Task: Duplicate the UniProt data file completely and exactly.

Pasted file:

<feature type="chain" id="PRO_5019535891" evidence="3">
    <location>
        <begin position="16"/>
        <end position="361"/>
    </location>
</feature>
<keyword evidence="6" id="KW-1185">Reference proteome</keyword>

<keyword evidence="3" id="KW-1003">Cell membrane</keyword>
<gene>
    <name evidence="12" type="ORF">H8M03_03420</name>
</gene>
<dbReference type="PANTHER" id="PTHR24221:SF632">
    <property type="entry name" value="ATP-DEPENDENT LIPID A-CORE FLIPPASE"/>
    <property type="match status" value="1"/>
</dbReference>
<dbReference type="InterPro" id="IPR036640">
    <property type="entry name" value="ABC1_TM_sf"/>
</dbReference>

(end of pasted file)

<feature type="chain" id="PRO_5019535891" evidence="3">
    <location>
        <begin position="16"/>
        <end position="361"/>
    </location>
</feature>
<keyword evidence="6" id="KW-1185">Reference proteome</keyword>

<keyword evidence="3" id="KW-1003">Cell membrane</keyword>
<gene>
    <name evidence="12" type="ORF">H8M03_03420</name>
</gene>
<dbReference type="PANTHER" id="PTHR24221:SF632">
    <property type="entry name" value="ATP-DEPENDENT LIPID A-CORE FLIPPASE"/>
    <property type="match status" value="1"/>
</dbReference>
<dbReference type="InterPro" id="IPR036640">
    <property type="entry name" value="ABC1_TM_sf"/>
</dbReference>